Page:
There are a handful of investment trusts that consistently trade at a premium and that can take advantage by issuing new shares.
Investment trust discounts widened dramatically during the stock market crash and many of these funds are now having to buy back their own shares to keep the discount under control. For some however the sell-off was just a temporary blip and they have since regained their premium rating and been able to issue new shares to meet the demand.
A trust will only normally trade at a premium to the underlying net asset value (NAV) if its holdings are in high demand or if investors have confidence in the manager and believe that he will outperform. It can take advantage of this by issuing new shares valued between the NAV and the prevailing market price.
The reason for doing this is that it gives new investors the chance to buy the shares more cheaply than they could otherwise get them without diluting the existing shareholdings. Ideally the premium element should be enough to cover the associated fund raising costs with any remaining profit adding to the underlying NAV.
From the fund’s point of view the extra liquidity should squeeze the share price back towards its NAV and the new cash would give the manager fresh capital to invest. This is a great position to be in and an investment trust that is consistently able to tap the market like this would be unlikely to slip to a wide discount unless something unusual happened.
The main beneficiaries
According to data from Winterflood Securities, in the first four months of this year the investment trust sector was able to use regular share issuance to raise a total of £839m. The main beneficiaries and the amounts raised were: Smithson (LON:SSON) £77m, Impax Environmental Markets (LON:IEM) £73m, City of London (LON:CTY) £69m, Finsbury Growth & Income (LON:FGT) £56m and Worldwide Healthcare (LON:WWH) £43m.
Smithson raised £822.5m when it launched in October 2018 and this popular global smaller companies fund has since built up an excellent track record with the strong returns and regular new issuance taking its total assets to £1.6bn. There was a brief period at the height of the sell-off when its shares were available at a discount, but they have since recovered and normally trade at a small premium.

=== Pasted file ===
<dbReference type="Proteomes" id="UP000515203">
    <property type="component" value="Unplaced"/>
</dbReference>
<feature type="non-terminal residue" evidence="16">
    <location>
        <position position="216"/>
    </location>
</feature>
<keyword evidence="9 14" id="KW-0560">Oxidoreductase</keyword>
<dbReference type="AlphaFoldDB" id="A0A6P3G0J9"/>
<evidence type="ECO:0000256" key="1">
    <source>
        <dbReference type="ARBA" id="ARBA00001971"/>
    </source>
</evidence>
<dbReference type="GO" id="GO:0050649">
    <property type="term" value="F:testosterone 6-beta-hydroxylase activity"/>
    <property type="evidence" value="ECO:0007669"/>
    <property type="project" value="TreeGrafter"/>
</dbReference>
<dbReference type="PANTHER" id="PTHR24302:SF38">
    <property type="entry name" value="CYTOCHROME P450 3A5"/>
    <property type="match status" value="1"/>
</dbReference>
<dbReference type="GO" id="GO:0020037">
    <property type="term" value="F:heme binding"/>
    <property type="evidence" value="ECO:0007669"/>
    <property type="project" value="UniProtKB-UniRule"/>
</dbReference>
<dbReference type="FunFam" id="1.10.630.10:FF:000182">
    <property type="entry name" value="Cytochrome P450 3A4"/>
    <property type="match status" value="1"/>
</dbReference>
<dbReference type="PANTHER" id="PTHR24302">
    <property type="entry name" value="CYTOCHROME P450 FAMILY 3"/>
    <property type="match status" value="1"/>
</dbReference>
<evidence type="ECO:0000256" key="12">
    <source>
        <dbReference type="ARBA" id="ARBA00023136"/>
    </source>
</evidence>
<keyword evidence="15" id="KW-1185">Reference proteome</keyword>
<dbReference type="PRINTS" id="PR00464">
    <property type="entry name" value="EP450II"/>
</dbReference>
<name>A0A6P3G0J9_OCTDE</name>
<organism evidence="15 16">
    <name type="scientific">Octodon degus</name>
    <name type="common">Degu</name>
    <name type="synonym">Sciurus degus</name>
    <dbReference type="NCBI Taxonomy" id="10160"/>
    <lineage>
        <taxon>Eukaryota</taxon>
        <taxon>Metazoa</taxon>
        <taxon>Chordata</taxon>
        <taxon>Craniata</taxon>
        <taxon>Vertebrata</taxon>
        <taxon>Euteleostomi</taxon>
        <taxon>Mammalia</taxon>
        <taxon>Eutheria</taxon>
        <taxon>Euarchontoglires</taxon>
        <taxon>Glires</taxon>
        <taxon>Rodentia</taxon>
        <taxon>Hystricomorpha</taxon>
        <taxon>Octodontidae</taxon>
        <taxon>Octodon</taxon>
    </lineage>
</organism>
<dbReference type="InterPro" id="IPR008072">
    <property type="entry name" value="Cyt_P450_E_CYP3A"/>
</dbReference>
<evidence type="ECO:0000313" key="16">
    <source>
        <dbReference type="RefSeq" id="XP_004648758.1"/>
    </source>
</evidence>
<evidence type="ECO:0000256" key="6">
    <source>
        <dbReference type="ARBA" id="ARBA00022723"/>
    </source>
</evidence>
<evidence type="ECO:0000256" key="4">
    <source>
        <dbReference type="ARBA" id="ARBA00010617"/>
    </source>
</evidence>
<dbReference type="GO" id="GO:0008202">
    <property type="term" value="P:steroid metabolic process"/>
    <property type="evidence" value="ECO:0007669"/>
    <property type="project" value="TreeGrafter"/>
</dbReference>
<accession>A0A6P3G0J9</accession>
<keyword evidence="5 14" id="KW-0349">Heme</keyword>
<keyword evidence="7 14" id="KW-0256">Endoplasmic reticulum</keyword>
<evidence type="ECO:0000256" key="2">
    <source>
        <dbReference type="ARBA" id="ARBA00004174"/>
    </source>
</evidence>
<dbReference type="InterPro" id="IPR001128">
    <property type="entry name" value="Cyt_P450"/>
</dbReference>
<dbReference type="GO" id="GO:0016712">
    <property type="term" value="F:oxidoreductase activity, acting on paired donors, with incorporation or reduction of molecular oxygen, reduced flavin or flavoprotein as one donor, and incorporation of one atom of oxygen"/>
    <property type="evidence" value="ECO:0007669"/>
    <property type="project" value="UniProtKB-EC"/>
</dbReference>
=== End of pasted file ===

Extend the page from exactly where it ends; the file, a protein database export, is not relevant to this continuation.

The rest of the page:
At £687m Impax is the UK’s largest listed environmental fund. The managers typically invest in technology-based systems or services in environmental markets such as alternative energy, water treatment and pollution control. They expect these areas to benefit as sustainability pressures grow and this has enabled the shares to consistently trade at a premium.
Yielding over 5.5%
City of London has increased its annual dividend every year for the last 53 years and the board has recently said that it will do so again this year even if it means using the revenue reserves. The £1.5bn investment trust typically trades at a premium, despite suffering a significant fall in value in 2020. It is currently yielding over 5.5% and was the fund-of-the-month in my recent article on the best funds to protect your income.
Nick Train’s Finsbury Growth & Income Trust has also had a difficult start to the year, although it has held up much better than the wider market. The manager invests in strong companies with low debt and loyal customers and thinks that this should enable them to survive the current challenges. FGT typically trades close to NAV.
The £2bn Worldwide Healthcare Trust provides a broad exposure to health and biotech and has recovered strongly since the sell-off with the shares providing a positive return year-to-date. It has shown real resilience along with the wider sector as I explained in a recent post.